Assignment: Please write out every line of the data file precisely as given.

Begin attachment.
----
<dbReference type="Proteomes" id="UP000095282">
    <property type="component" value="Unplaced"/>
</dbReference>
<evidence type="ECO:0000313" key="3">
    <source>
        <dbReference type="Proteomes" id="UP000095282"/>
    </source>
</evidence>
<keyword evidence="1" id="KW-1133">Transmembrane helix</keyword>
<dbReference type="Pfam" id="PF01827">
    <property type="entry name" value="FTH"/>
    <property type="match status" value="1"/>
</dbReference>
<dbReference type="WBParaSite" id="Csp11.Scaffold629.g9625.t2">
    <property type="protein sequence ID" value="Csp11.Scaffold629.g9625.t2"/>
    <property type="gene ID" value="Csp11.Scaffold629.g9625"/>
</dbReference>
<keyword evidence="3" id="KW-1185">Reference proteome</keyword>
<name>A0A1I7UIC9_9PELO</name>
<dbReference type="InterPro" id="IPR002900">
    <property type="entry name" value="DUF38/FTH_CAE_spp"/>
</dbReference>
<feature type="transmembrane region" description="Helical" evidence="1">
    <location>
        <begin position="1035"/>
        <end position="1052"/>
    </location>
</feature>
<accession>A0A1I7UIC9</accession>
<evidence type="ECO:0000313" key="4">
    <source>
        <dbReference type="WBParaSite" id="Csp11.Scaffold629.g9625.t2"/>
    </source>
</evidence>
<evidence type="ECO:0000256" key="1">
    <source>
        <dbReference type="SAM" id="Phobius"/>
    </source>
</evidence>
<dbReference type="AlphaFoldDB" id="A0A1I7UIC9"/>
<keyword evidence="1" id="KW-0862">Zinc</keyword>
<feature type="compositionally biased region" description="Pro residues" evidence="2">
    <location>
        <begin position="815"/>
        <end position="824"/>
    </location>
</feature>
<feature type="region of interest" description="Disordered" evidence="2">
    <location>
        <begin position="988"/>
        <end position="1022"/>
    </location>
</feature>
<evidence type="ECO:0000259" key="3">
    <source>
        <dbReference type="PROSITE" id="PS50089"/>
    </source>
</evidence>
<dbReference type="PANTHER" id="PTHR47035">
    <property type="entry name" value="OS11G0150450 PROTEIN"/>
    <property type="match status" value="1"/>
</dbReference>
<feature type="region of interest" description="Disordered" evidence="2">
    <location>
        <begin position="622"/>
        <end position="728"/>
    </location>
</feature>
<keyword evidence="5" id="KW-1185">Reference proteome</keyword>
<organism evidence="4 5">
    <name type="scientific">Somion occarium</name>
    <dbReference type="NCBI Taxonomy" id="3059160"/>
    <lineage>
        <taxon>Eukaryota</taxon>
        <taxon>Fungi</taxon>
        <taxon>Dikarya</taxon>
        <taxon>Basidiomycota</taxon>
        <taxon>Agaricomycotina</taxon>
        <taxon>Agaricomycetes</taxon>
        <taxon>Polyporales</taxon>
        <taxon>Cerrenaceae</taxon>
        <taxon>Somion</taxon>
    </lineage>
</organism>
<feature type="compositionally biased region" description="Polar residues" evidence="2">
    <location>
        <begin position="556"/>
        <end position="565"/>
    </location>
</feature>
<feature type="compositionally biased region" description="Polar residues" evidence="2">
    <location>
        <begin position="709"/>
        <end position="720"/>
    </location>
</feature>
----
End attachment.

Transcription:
<dbReference type="Proteomes" id="UP000095282">
    <property type="component" value="Unplaced"/>
</dbReference>
<evidence type="ECO:0000313" key="3">
    <source>
        <dbReference type="Proteomes" id="UP000095282"/>
    </source>
</evidence>
<keyword evidence="1" id="KW-1133">Transmembrane helix</keyword>
<dbReference type="Pfam" id="PF01827">
    <property type="entry name" value="FTH"/>
    <property type="match status" value="1"/>
</dbReference>
<dbReference type="WBParaSite" id="Csp11.Scaffold629.g9625.t2">
    <property type="protein sequence ID" value="Csp11.Scaffold629.g9625.t2"/>
    <property type="gene ID" value="Csp11.Scaffold629.g9625"/>
</dbReference>
<keyword evidence="3" id="KW-1185">Reference proteome</keyword>
<name>A0A1I7UIC9_9PELO</name>
<dbReference type="InterPro" id="IPR002900">
    <property type="entry name" value="DUF38/FTH_CAE_spp"/>
</dbReference>
<feature type="transmembrane region" description="Helical" evidence="1">
    <location>
        <begin position="1035"/>
        <end position="1052"/>
    </location>
</feature>
<accession>A0A1I7UIC9</accession>
<evidence type="ECO:0000313" key="4">
    <source>
        <dbReference type="WBParaSite" id="Csp11.Scaffold629.g9625.t2"/>
    </source>
</evidence>
<evidence type="ECO:0000256" key="1">
    <source>
        <dbReference type="SAM" id="Phobius"/>
    </source>
</evidence>
<dbReference type="AlphaFoldDB" id="A0A1I7UIC9"/>
<keyword evidence="1" id="KW-0862">Zinc</keyword>
<feature type="compositionally biased region" description="Pro residues" evidence="2">
    <location>
        <begin position="815"/>
        <end position="824"/>
    </location>
</feature>
<feature type="region of interest" description="Disordered" evidence="2">
    <location>
        <begin position="988"/>
        <end position="1022"/>
    </location>
</feature>
<evidence type="ECO:0000259" key="3">
    <source>
        <dbReference type="PROSITE" id="PS50089"/>
    </source>
</evidence>
<dbReference type="PANTHER" id="PTHR47035">
    <property type="entry name" value="OS11G0150450 PROTEIN"/>
    <property type="match status" value="1"/>
</dbReference>
<feature type="region of interest" description="Disordered" evidence="2">
    <location>
        <begin position="622"/>
        <end position="728"/>
    </location>
</feature>
<keyword evidence="5" id="KW-1185">Reference proteome</keyword>
<organism evidence="4 5">
    <name type="scientific">Somion occarium</name>
    <dbReference type="NCBI Taxonomy" id="3059160"/>
    <lineage>
        <taxon>Eukaryota</taxon>
        <taxon>Fungi</taxon>
        <taxon>Dikarya</taxon>
        <taxon>Basidiomycota</taxon>
        <taxon>Agaricomycotina</taxon>
        <taxon>Agaricomycetes</taxon>
        <taxon>Polyporales</taxon>
        <taxon>Cerrenaceae</taxon>
        <taxon>Somion</taxon>
    </lineage>
</organism>
<feature type="compositionally biased region" description="Polar residues" evidence="2">
    <location>
        <begin position="556"/>
        <end position="565"/>
    </location>
</feature>
<feature type="compositionally biased region" description="Polar residues" evidence="2">
    <location>
        <begin position="709"/>
        <end position="720"/>
    </location>
</feature>